Venue


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About Beijing, China


Beijing is the capital of the People's Republic of China. Beijing is a global city and one of the world's leading centres for culture, diplomacy and politics, business and economics, education, language, and science and technology. A megacity, Beijing is the second largest Chinese city by urban population after Shanghai and is the nation's cultural, educational, and political center. It is home to the headquarters of most of China's largest state-owned companies and houses the largest number of Fortune Global 500 companies in the world, as well as the world's four biggest financial institutions by total assets. Beijing is the "billionaire capital of the world" with the highest number of billionaires living in the city.

The Forbidden City was constructed from 1406 to 1420, and was the former Chinese imperial palace and winter residence of the Emperor of China from the Ming dynasty (since the Yongle Emperor) to the end of the Qing dynasty, between 1420 and 1924. The Forbidden City served as the home of Chinese emperors and their households and was the ceremonial and political center of the Chinese government for over 500 years. Since 1925, the Forbidden City has been under the charge of the Palace Museum, whose extensive collection of artwork and artifacts were built upon the imperial collections of the Ming and Qing dynasties. The Forbidden City was declared a World Heritage Site in 1987.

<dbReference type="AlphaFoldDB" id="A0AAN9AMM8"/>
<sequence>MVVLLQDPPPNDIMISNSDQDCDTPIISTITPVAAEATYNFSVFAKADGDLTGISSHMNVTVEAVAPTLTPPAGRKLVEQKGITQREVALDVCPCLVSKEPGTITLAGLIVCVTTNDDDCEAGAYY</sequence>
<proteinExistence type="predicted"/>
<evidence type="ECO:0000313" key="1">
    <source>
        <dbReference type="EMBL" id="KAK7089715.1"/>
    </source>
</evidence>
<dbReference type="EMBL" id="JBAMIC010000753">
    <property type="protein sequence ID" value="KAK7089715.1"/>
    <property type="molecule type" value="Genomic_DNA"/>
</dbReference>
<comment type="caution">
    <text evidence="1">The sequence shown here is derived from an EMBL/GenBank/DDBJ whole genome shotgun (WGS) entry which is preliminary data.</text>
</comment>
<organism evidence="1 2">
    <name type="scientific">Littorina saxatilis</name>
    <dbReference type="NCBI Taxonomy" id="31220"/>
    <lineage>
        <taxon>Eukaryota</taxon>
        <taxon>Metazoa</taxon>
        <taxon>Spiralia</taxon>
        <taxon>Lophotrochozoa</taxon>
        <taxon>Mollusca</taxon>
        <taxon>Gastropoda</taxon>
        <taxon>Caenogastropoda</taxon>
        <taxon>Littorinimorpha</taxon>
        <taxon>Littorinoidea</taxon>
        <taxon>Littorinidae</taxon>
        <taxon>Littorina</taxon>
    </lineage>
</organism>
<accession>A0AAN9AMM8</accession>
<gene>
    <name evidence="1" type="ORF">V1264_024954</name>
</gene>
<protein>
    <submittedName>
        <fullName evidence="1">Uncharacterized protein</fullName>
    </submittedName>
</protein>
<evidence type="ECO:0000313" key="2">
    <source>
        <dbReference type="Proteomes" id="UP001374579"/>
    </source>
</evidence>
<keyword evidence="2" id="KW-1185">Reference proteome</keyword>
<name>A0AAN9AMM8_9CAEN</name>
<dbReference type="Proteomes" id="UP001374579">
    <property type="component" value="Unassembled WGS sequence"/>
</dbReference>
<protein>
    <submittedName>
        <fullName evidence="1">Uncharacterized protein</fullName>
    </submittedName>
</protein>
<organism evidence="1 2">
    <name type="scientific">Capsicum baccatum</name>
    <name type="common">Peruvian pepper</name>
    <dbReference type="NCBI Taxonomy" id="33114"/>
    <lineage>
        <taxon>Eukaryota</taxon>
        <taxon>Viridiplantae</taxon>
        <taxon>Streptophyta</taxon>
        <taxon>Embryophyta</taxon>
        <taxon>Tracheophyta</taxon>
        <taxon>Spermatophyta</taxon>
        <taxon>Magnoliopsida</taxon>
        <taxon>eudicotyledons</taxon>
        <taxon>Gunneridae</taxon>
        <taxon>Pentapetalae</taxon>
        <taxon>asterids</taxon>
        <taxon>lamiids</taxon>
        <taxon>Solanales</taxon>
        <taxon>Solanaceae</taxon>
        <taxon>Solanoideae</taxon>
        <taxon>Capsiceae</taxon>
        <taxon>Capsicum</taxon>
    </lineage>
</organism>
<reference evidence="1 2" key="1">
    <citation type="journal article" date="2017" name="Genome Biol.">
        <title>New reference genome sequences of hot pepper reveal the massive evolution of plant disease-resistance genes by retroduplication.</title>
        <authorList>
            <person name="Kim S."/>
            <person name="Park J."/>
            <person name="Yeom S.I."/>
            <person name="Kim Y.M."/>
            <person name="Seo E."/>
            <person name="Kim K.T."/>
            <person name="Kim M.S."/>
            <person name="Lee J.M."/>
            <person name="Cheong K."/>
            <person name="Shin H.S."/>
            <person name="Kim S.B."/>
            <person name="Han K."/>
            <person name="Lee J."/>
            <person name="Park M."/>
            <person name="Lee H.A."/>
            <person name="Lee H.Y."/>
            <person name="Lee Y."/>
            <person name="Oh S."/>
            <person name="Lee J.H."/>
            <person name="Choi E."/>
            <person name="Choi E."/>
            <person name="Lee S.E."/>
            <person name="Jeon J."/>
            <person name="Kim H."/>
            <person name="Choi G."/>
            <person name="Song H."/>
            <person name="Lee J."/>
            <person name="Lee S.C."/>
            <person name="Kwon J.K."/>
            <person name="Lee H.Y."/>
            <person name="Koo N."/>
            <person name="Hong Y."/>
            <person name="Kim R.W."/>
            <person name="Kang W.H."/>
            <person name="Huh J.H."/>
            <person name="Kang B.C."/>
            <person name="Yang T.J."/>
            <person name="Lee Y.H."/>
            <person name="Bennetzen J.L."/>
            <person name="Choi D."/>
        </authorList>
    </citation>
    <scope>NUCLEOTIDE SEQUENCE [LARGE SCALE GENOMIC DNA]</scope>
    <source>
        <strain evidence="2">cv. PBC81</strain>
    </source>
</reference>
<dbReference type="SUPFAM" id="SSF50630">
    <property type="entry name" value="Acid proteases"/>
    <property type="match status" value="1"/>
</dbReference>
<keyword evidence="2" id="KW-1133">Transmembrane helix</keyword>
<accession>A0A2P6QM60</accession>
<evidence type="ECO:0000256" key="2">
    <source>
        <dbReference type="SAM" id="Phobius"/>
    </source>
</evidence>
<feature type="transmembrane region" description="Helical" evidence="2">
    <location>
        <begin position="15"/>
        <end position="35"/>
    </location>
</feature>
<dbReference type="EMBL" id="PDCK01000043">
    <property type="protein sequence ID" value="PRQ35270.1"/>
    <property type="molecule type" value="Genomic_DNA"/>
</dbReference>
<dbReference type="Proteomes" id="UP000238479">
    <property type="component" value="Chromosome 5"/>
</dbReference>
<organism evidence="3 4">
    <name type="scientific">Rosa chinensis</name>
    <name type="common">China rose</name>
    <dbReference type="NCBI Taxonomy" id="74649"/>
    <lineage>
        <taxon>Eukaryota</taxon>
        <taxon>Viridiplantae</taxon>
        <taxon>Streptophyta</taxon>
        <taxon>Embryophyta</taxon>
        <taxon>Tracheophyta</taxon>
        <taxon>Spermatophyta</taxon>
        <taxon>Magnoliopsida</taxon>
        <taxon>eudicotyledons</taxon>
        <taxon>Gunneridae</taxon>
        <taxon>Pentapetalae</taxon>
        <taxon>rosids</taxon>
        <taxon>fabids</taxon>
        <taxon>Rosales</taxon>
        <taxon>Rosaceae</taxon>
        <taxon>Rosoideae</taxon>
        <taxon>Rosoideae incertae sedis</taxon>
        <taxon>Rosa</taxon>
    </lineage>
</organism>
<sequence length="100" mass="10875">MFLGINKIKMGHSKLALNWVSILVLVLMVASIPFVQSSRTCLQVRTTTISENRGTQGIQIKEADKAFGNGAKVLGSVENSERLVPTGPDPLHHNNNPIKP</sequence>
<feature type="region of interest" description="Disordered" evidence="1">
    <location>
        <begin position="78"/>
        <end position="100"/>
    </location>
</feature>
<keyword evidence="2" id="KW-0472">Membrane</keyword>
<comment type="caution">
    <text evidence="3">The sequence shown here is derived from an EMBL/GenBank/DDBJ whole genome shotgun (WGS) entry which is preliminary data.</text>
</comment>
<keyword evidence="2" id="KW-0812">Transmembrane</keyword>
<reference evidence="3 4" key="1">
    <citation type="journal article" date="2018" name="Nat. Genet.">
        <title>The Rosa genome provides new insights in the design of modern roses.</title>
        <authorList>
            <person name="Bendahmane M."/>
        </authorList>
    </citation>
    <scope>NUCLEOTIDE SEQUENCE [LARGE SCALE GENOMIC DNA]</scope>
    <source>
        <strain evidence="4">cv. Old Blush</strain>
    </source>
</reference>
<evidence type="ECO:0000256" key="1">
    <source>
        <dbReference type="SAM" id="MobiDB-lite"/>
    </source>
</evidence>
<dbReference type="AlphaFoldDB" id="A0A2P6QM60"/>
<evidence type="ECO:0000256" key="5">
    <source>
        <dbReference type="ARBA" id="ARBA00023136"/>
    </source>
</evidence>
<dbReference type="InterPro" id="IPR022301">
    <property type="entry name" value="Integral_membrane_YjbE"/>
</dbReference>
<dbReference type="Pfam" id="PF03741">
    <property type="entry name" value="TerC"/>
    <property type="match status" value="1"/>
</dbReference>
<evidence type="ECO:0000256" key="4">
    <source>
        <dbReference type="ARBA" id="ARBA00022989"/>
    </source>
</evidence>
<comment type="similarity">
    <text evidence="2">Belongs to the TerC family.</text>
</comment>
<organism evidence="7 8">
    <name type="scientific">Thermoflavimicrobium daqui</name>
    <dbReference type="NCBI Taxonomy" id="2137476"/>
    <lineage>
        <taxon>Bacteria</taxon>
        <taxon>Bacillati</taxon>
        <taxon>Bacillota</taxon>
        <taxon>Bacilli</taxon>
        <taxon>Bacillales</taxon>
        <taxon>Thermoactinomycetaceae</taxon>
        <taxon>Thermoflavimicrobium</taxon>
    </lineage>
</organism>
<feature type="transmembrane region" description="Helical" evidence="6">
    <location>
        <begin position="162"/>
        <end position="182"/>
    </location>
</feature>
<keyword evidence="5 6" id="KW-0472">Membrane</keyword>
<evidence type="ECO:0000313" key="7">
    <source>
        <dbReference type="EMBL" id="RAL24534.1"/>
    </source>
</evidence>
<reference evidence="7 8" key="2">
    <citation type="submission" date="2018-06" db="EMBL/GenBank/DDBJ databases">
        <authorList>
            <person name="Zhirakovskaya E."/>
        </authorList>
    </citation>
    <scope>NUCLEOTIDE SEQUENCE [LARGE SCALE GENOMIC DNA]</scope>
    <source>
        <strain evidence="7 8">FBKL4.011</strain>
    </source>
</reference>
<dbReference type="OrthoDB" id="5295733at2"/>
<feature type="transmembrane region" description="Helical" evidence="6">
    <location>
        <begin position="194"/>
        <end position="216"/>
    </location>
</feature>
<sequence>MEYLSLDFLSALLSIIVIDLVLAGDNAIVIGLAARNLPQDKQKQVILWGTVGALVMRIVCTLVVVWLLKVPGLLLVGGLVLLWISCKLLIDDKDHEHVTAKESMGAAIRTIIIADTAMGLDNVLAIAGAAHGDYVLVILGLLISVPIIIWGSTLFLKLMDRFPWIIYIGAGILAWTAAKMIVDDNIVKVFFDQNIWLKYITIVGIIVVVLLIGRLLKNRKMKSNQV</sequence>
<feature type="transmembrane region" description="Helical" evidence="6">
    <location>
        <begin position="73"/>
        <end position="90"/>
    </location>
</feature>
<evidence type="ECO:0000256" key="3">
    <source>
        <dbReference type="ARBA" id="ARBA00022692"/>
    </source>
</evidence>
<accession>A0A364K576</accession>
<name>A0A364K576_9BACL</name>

The Great Wall of China is a series of fortifications that were built across the historical northern borders of ancient Chinese states and Imperial China as protection against various nomadic groups from the Eurasian Steppe. Several walls were built from as early as the 7th century BC, with selective stretches later joined together by Qin Shi Huang (220–206 BC), the first emperor of China. Little of the Qin wall remains. Later on, many successive dynasties built and maintained multiple stretches of border walls. The most well-known sections of the wall were built by the Ming dynasty (1368–1644).

Beijing National Stadium, officially the National Stadium, also known as the Bird's Nest (鸟巢; Niǎocháo), is a 91,000-capacity stadium in Beijing. The stadium was jointly designed by architects Jacques Herzog and Pierre de Meuron from Basel-based architecture team Herzog & de Meuron, project architect Stefan Marbach, artist Ai Weiwei, and CADG, which was led by chief architect Li Xinggang. The stadium was designed for use throughout the 2008 Summer Olympics and Paralympics and will be used again in the 2022 Winter Olympics and Paralympics. The Bird's Nest sometimes has temporary large screens installed at the stands.

 

Submission Method


Electronic Submission System (PDF format)

Format:

1. Full paper (Click)
2. Abstract (Click)

Contact Method


Ms. Daisy Zheng

BDE 2022 conference secretary

E-mail: bde.conference@gmail.com

Tel: +86-021-59561560


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